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‘Gove has no 21st century vision’: Ed Miliband will attack coalition’s education plans in Manchester conference

By Dean Wilkins

Ed Miliband is focussing on the ‘forgotten 50%’ who do not go to university as he unveils Labour’s vocational education sake up during the party’s Manchester conference today.

The Labour leader wants to introduce the Technical Baccalaureate, a gold standard qualification – comparable with current A-levels – for those who do not continue their education at university.

The award would be aimed at 18-year-olds and run alongside an increase in apprenticeships and provide a better future for young people neglected by successive governments.

The Labour leader will deliver his keynote speech at the conference today and recollect on his own comprehensive education where his classmates were failed by the system.

“For years and years, our party has focused on those young people who go to university. And that matters,” Miliband plans to say.

“But it’s time now to focus on those who don’t go to university. The young people who are too often the forgotten 50%.

“We cannot succeed if we can have an education system which only works for half the country.”

He will add that the government have an obligation to create a workable system for all youngsters and wants a major restructure to favour vocational qualifications.

“In the 21st century everyone should be doing some form of education up to 18, not 16,” he will add. “That gives us the chance and the obligation to develop a new system from 14 to 18, in particular, for vocational qualifications.

“I want a curriculum that is rigorous and relevant with English and Maths up to 18, not 16, culminating in a new technical baccalaureate at 18 based on gold standard qualifications.

“I want ours to be a country where children aspire not just to go to Oxford and Cambridge but to excellent technical colleges and elite vocational institutions.

“We need to do what we haven’t done in decades: build a culture in our country where vocational qualifications are not seen as second-class certificates but for what they can be – a real route on and up to quality apprenticeships and jobs.”

Labour hope to encourage business to take on apprentices and plan to spend £1billion per year to trigger the coming together.

Fast-track apprenticeships would also be organised within the civil service and government contracts would be awarded if companies are already providing apprenticeships.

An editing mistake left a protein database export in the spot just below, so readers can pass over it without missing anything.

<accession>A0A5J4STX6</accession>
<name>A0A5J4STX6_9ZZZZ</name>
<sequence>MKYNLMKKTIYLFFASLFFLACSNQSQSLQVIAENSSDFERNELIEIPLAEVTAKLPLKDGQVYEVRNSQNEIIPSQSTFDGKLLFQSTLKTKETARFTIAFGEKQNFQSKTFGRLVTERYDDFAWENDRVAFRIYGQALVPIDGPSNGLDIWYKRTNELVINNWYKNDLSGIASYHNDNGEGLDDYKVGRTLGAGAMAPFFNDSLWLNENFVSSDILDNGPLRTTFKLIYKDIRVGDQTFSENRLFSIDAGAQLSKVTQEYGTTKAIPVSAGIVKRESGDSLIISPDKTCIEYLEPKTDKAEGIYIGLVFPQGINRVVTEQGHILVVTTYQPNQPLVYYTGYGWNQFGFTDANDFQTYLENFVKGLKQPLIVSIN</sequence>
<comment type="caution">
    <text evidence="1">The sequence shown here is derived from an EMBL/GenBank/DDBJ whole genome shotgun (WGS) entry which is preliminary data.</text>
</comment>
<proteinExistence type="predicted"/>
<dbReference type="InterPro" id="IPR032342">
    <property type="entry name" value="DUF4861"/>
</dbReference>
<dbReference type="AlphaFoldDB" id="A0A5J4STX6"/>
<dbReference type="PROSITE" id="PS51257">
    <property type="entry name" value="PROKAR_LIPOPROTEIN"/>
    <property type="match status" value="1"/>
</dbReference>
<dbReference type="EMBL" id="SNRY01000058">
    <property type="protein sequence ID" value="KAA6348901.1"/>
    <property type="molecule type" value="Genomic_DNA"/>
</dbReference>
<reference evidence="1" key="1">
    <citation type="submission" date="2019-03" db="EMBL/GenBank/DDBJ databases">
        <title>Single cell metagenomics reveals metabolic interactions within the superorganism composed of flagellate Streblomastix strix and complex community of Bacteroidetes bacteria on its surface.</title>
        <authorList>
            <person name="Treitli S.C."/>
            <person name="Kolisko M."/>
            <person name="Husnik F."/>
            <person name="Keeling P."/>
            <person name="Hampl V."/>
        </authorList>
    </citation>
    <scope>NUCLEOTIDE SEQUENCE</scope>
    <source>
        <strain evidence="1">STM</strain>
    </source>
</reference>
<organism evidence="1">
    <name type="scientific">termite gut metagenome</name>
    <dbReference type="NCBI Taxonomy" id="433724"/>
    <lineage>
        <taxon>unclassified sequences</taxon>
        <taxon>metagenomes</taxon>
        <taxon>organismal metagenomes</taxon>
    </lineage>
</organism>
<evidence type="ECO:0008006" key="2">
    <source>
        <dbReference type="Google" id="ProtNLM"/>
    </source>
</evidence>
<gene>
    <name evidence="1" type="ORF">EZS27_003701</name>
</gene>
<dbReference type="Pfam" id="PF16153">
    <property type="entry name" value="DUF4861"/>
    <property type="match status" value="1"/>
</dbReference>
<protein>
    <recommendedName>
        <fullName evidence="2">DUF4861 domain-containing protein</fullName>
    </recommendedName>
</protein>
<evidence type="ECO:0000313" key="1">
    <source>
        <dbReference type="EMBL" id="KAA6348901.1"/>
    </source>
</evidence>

Labour have not revealed a target to aim for however a similar process in Germany indicates that it could create up to 100,000 more positions.

Miliband wants to compare his TechBacc plan and the EBacc qualification proposed by Education Secretary Michael Gove – Labour believe this threatens to revive two-tier academic exams at 16.

The coalition’s plans ‘just wrote a whole set of people off’ Miliband will claim.

“We don’t want to go back to that,” he will add.

“He [Gove] is stuck in the past, offering no vision for the 21st century.

“There is a choice of two futures for education. The Tory plan for an education system designed for a narrower and narrower elite. Or our plan.”

Miliband will discuss his secondary school education – under ‘the scariest headmistress you can imagine’ – in comparison with David Cameron’s exclusive Eton schooling.

“I went to my local school with people from all backgrounds,” Miliband will say. “I still remember the motivation, the inspiration from some amazing teaching.

“My school taught us a lot more than just how to pass exams: it taught people how to get on with each other, whoever they are and wherever they were from.

“I will always be grateful, because I know I would not be standing here today as leader of the Labour Party without my comprehensive school education.”

Miliband will also attempt to introduce himself to voters after his deputy Harriet Harman claimed that people still do not know him – he will discuss his Jewish family fleeing Nazi Germany and his birth at an NHS hospital where his sons were born.

He will also ridicule the bank’s ‘casino culture’ and insist that long-term investment in businesses is needed.

However, a coalition source argued: “We are replacing discredited GCSEs with tougher new exams and moving control of A-levels from politicians to universities.

“Miliband will continue to devalue exams, con people with false statistics, and leave millions of state school pupils unemployable.

“We have increased funding for apprenticeships and given teachers the power to strengthen discipline which Miliband opposes.”

But Miliband was dealth a huge blow yesterday after Sky News broadcast a poll at the conference that revealed only 20% of people believe he will make a good Primer Minister – while only 24% believe he and shadow chancellor Ed Balls will make the right economic decisions.

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